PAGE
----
The population is approximately 2.7 million inhabitants, with a density of 13 per km2. The metropolitan area Kansas City, that lies half in Kansas and half in Missouri, by itself counts 1.7 million inhabitants. Kansas is the U.S. leading wheat, corn and feed-grain producer. It is also a major producer of natural gas, and has large stocks of coal. The manufacture of aircraft components in Wichita is a major industry.
Points of interest are the cities of Leavenworth (a large prison), Abilene (formerly an important city for transport of livestock, and also the birthplace of President Dwight D. Eisenhower), and the famous Old West town of Dodge City.
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THINGS TO SEE
The Dodge City Trolley Tour offers a one-hour ride with full comments about all the sights. The sculpture of the bull El Capitan was erected in memory of the many Longhorn cattle that were brought in over the Santa Fe Trail from Texas. The Longhorn bull is a close relative of the Spanish fighting bull, and longhorns were actually imported from Mexico by Coronado's Conquistadors in 1541. Mexico was still Spanish at that time, and Coronado followed his quest for Quivira, the legendary City of Gold.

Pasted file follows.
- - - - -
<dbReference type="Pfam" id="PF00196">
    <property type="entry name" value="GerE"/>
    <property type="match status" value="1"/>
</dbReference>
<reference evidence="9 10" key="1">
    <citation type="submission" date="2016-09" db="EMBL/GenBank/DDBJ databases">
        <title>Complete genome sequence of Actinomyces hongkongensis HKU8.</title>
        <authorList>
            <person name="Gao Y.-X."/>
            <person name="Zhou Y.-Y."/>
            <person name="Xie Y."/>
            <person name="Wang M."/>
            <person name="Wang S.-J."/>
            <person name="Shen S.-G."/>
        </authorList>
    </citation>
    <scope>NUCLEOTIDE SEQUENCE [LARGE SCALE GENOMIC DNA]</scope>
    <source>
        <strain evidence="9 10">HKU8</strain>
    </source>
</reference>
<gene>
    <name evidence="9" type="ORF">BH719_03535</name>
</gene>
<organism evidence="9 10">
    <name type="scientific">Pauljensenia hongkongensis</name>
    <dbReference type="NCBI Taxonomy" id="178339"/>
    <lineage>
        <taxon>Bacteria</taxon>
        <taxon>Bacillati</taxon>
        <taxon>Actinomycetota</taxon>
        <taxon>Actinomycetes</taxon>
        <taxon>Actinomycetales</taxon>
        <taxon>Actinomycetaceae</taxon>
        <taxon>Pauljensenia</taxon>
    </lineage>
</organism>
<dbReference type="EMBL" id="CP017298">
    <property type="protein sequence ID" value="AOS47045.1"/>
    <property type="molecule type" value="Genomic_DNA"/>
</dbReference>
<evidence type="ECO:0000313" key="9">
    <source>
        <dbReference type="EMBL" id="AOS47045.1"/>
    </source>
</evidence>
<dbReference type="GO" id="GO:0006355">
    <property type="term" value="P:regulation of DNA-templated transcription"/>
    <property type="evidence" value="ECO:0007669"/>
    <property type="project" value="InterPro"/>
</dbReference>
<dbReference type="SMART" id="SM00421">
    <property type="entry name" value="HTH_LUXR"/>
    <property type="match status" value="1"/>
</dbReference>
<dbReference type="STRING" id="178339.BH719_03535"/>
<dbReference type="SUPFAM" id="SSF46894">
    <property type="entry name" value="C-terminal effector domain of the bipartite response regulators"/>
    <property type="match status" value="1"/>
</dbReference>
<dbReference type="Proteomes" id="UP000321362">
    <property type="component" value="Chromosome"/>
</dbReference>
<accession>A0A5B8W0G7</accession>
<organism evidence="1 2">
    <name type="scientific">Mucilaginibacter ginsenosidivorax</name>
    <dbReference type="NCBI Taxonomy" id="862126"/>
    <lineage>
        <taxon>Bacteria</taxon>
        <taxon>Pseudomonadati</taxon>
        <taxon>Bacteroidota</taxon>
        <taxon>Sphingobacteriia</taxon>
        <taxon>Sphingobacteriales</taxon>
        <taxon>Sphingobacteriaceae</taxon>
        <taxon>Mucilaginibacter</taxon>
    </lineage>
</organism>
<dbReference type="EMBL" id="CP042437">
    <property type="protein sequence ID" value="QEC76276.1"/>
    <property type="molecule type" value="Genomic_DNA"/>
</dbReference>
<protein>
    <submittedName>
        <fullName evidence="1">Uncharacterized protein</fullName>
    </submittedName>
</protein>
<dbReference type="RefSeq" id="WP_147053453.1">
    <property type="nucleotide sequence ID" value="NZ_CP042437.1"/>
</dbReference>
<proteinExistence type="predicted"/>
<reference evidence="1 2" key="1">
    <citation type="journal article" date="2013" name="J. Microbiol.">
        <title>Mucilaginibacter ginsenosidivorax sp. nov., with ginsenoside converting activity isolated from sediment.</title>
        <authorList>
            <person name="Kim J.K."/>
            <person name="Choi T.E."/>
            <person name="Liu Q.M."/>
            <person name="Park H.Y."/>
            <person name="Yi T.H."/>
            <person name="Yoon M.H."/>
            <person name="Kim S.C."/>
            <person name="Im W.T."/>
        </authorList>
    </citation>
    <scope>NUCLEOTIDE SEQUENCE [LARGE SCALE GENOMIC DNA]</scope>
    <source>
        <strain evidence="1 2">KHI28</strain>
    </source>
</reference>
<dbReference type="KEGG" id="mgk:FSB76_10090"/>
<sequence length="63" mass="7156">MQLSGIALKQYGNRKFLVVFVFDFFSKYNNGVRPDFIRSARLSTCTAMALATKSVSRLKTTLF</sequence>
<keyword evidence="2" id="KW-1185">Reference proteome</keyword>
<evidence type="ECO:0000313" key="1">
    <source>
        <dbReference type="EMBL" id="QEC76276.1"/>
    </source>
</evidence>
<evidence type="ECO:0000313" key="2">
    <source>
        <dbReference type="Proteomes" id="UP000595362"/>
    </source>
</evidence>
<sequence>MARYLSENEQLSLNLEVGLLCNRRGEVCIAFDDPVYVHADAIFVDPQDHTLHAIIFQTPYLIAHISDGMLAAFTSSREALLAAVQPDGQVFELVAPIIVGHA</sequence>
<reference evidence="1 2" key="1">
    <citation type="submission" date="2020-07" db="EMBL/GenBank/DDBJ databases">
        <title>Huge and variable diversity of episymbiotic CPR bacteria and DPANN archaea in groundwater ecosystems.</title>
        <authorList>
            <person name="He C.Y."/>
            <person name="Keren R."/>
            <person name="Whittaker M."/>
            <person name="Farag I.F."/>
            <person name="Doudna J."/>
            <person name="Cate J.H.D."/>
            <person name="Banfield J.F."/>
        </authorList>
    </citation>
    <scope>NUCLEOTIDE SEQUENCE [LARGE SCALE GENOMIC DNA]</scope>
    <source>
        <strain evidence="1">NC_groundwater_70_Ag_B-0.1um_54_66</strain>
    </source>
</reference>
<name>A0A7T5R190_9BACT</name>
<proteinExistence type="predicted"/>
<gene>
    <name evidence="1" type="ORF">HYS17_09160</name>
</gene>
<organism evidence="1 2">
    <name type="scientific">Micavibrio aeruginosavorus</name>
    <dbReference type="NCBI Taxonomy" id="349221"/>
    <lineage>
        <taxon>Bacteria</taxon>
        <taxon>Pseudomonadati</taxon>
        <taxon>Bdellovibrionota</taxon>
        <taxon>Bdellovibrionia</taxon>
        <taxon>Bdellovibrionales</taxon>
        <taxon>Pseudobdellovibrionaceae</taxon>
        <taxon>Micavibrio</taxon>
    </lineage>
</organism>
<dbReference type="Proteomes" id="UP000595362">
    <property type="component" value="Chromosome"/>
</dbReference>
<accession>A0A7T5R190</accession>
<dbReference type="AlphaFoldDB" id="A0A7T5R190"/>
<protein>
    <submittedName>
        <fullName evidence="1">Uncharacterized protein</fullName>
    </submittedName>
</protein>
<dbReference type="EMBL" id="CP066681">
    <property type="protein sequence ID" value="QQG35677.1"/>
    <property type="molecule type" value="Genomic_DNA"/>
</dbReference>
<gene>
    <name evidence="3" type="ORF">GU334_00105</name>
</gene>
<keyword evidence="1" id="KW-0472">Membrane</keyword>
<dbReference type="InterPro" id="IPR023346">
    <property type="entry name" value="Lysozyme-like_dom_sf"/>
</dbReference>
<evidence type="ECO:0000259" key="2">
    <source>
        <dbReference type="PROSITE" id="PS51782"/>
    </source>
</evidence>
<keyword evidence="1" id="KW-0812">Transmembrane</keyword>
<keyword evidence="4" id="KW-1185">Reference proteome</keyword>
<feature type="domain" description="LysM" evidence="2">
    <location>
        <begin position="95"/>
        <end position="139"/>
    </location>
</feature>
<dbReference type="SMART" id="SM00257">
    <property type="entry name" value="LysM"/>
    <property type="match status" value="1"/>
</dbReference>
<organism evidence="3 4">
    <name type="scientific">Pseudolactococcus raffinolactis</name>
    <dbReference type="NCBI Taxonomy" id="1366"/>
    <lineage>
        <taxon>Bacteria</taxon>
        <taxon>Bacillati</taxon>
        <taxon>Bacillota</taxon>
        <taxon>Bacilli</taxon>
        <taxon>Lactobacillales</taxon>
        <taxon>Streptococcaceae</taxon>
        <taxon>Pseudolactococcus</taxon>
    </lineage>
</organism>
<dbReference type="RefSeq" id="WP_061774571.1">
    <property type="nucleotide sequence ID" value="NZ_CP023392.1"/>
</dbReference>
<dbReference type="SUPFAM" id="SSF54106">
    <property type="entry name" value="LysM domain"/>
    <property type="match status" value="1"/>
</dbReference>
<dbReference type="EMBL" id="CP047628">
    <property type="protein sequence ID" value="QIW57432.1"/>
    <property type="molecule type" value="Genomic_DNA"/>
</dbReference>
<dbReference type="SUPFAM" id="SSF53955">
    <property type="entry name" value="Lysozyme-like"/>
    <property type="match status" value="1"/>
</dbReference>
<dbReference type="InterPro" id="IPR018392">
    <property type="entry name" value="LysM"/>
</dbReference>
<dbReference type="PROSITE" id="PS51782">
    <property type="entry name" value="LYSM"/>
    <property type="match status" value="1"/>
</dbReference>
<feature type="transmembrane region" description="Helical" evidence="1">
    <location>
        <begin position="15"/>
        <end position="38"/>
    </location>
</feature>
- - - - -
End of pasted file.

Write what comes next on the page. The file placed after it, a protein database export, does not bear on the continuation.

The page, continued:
The sixteen miles of brick streets were a very progressive pavement in the period of 1912 to 1925. The tour leads past several churches and then shifts to the city's outer area, where the massive seeds are located. These are the places where thousands of cattle are fattened, just before they are slaughtered. The tour ends with a view of the remains of Fort Dodge, which has become a village for veterans.
The world-famous Boot Hill Museum is undoubtedly the city's main attraction. This museum is quite large and exhibits a series of exquisitely restored homes, the equally famous Boot Hill Cemetery, and of course the inevitable souvenir shop. The cemetery received its strange name during a period of wild debauchery, whereby so many cowboys were killed that many of them were buried with their boots on. "Ordinary" Dodge City citizens were usually buried in the Fort Dodge cemetery.